Demand for British made goods raises hopes that economic growth is set to surprise on the upside

19th June 2014

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Hopes are high that second quarter economic growth in the UK will surprise on the upside as the CBI posts strong industrial numbers for June.

The business lobby’s Industrial Trends survey showed that demand for British-made goods rose robustly in June and order books hit their strongest level since December’s 18-year high. Encouragingly the strength was far reaching, with above average results in 14 out of 17 sectors. The food and drink industry did particularly well as it reported its fullest order books in just under four years.

In addition export order books rallied to a level well above the long run average, driven by particularly strong results from the mechanical engineering, electronics and motor vehicle industries.

The survey of 514 manufacturers found output volumes also continued to rise at a similarly solid pace to that seen in the past three months, with expectations of stronger growth for the coming quarter.

Katja Hall, CBI deputy director-general, said: “Demand for British made goods remains buoyant and that’s helped drive this quarter’s further rise in output. Growth is broad-based, with the recovery spreading its roots, and firms have high hopes for the coming quarter.

Britain: Economy back on track?

Britain: Economy back on track?

“However, the recent rise in Sterling could impact on the resilient export orders we’ve seen lately. As a result, now is the right time to capitalise on boosting manufacturing further by taking action to strengthen the UK’s supply chains across industry. This will help unlock further growth and increase exports.”

The report also found that 34% of firms reported that total order books were above normal while 23% said they were below, giving a balance of +11%. Some 39% of firms said the volume of output over the last three months was up and 22% said it was down, giving a balance of +17%. This was broadly similar to the number prevailing for the last three months, at +15%, and significantly above the long-run average of +2%.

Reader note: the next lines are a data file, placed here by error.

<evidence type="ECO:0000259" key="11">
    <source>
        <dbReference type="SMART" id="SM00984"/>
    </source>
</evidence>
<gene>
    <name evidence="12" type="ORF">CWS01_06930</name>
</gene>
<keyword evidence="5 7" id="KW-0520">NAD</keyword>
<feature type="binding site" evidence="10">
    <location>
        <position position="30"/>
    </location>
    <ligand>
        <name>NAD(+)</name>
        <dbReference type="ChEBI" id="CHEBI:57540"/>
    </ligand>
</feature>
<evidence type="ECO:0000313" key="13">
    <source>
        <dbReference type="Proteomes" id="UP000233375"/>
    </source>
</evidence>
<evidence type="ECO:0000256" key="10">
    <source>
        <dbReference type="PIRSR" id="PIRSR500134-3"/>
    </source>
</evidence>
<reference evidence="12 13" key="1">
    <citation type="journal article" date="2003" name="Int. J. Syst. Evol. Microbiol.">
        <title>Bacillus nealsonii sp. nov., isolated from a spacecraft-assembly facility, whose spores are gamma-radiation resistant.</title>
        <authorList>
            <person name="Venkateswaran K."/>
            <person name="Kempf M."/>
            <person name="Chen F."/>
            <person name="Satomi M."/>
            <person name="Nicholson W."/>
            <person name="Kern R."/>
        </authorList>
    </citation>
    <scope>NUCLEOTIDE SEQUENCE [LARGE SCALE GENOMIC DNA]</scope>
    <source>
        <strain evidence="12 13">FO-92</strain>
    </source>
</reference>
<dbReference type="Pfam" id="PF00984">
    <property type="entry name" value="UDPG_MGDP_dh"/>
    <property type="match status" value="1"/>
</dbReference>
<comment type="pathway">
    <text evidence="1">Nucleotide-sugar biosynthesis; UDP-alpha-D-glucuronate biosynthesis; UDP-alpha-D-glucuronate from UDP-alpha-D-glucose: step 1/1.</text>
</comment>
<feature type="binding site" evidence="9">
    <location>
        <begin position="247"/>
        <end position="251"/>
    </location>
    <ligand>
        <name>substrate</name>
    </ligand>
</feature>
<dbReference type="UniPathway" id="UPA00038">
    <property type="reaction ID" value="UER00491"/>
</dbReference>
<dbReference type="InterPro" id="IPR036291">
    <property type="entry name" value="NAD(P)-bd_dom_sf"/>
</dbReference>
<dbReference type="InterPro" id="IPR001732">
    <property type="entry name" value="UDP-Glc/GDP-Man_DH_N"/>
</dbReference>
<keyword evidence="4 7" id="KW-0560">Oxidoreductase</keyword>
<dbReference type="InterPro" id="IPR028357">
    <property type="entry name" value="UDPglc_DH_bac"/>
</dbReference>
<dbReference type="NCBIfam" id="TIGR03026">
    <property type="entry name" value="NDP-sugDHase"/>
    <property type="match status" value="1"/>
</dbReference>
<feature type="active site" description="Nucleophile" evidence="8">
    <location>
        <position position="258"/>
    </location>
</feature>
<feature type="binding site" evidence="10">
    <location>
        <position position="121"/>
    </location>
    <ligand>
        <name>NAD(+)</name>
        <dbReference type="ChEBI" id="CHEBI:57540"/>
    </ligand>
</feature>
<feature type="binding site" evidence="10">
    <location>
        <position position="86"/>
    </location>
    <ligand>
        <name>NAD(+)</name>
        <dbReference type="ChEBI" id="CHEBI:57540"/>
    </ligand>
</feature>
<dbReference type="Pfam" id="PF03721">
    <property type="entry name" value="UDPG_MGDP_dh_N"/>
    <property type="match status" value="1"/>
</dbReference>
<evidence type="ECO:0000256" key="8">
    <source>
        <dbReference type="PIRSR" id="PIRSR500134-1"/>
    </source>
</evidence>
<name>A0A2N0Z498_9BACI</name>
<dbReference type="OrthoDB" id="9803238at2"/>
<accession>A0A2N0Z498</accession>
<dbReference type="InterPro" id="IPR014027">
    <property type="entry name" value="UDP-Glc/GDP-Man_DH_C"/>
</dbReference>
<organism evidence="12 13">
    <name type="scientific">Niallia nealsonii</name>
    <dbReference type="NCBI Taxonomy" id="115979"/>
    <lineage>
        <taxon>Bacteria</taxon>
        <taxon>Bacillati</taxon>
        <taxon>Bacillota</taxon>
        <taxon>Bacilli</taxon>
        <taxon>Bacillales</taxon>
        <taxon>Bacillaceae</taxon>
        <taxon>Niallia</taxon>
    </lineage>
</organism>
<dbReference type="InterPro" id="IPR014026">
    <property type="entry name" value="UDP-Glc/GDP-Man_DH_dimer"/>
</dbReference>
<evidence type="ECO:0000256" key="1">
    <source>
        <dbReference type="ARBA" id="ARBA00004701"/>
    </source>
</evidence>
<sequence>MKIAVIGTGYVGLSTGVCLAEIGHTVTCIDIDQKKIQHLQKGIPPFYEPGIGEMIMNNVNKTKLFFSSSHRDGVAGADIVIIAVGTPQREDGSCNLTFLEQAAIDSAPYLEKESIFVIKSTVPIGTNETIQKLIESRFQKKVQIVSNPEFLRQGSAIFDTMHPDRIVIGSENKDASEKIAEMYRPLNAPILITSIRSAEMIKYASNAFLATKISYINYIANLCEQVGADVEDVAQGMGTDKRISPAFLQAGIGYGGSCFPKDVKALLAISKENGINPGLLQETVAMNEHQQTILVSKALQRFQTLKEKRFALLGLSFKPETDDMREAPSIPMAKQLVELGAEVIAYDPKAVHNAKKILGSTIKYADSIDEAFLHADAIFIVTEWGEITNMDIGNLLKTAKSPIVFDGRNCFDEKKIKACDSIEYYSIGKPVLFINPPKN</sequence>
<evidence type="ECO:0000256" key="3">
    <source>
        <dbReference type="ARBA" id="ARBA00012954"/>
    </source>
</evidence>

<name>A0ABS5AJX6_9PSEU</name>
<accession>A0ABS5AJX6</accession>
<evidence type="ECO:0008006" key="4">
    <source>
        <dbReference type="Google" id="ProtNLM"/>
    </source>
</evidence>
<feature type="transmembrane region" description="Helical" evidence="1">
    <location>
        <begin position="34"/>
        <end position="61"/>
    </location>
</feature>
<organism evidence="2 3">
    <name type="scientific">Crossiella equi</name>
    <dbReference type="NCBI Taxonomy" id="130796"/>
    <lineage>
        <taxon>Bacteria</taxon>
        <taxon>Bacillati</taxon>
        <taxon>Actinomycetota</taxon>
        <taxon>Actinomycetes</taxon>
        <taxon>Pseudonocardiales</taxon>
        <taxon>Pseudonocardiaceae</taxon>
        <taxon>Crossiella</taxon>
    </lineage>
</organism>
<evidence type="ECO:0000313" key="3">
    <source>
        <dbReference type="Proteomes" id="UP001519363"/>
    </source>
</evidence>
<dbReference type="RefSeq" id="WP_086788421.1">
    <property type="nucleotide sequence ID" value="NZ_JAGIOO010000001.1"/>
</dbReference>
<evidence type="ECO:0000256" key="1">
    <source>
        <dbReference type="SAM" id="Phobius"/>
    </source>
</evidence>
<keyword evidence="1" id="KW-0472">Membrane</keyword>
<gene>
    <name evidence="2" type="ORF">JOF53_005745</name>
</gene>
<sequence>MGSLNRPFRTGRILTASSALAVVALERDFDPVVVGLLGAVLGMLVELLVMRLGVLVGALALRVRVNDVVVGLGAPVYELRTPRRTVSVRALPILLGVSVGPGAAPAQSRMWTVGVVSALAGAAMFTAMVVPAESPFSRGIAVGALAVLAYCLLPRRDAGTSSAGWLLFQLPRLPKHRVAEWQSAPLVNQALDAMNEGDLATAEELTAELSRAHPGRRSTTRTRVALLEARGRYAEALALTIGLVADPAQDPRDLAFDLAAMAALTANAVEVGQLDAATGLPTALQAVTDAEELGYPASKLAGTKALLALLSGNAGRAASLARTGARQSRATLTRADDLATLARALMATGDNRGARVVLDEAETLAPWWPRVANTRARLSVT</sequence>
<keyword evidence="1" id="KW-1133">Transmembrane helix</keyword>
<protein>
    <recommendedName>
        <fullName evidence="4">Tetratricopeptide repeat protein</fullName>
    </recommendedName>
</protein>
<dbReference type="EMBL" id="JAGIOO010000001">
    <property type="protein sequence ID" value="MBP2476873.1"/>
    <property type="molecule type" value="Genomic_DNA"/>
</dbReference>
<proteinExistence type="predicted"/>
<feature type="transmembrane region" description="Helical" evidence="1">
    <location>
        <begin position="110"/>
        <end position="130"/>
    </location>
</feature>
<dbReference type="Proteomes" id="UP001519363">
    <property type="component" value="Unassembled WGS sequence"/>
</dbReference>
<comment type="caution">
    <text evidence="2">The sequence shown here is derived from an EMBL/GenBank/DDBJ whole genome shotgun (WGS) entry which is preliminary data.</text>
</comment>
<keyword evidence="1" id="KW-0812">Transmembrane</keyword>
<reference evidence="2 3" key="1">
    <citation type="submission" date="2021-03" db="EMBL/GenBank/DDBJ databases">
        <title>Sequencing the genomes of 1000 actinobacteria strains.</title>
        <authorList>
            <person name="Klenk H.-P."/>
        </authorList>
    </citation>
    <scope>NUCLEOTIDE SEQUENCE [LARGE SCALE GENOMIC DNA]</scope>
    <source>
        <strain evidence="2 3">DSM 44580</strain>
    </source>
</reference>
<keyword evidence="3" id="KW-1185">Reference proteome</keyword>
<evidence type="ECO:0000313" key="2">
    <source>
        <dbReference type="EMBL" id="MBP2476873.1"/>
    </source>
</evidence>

Companies are also becoming more optimistic and expect output to grow faster in the coming quarter, with 44% predicting growth and just 12% a decline, giving an overall balance of +32%. This is unchanged since April but a long way above the long-run average of 7%.

A buoyant CBI Industrial Trends survey for June adds to the evidence that the manufacturing sector has sustained a strong performance through the second quarter and has made an important contribution to highly probable ongoing robust GDP growth asserted Howard Archer, chief UK and European economist at IHS Global Insight.

He added: “The survey also suggests that the manufacturing sector is well placed for further strong expansion in the third quarter. The prospects currently look largely encouraging for manufacturers. Much improved consumer confidence, higher employment, a robust housing market and improving consumer purchasing power should bolster demand for consumer goods. Manufacturers will be pleased to see that consumer confidence rose appreciably further in May to be at a nine-year high while consumers’ opinion of the climate for making major purchases was at its highest level since September 2007.”

The UK economy expanded by 0.8% in the first three months of 2014, as consumers spent more and companies engaged in further investment.

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